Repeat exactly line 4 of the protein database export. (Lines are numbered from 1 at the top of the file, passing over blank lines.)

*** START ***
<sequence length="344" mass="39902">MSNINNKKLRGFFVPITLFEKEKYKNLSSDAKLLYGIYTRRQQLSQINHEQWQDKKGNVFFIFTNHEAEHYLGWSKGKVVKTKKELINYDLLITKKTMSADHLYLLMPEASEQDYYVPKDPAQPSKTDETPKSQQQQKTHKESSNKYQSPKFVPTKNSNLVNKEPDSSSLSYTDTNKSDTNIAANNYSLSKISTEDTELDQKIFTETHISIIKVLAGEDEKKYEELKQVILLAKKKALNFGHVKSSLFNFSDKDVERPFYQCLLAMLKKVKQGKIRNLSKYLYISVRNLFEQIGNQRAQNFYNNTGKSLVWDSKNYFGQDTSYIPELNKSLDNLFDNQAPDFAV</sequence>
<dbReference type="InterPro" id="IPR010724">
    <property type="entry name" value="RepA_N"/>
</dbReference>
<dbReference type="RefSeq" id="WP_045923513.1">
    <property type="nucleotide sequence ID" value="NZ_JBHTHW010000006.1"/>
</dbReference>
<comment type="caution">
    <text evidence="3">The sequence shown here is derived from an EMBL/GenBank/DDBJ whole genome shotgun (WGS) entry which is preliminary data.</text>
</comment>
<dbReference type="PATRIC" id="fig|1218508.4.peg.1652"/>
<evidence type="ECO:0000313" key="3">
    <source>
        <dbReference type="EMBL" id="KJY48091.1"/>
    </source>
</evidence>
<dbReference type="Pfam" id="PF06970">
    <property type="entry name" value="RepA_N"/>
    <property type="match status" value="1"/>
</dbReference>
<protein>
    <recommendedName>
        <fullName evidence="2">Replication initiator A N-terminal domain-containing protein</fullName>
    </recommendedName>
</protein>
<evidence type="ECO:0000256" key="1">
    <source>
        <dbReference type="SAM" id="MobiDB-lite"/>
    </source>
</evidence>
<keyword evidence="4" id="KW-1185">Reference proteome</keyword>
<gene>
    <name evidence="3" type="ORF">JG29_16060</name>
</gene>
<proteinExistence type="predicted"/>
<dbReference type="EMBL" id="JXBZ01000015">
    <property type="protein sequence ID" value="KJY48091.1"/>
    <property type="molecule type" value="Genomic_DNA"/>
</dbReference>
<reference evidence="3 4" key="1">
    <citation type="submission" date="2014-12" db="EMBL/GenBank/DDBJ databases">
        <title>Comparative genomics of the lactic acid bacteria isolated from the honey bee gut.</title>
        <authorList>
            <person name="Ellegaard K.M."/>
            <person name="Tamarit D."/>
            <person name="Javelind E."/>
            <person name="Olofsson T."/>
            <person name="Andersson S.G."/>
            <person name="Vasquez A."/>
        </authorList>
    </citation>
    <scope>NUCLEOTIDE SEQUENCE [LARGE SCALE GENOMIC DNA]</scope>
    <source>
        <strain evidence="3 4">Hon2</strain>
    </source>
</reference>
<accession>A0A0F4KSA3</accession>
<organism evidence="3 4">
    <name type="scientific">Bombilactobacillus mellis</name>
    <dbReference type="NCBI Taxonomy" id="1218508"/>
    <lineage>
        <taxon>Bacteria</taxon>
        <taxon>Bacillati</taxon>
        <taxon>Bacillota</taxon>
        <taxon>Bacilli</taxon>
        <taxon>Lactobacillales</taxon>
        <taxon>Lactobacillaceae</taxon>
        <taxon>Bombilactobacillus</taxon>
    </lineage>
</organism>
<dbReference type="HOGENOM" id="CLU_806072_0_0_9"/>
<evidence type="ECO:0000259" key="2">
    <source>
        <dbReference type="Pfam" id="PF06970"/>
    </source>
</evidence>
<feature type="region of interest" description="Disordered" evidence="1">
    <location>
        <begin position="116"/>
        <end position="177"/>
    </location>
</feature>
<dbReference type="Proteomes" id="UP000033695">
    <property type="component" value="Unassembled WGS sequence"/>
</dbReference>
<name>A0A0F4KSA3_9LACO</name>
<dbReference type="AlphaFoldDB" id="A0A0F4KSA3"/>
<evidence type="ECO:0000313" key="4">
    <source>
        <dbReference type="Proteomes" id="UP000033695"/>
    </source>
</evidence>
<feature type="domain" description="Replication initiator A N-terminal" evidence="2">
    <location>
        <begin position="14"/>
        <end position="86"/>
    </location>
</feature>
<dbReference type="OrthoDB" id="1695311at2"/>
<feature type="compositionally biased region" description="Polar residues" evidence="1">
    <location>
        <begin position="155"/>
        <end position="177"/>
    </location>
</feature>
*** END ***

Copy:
</dbReference>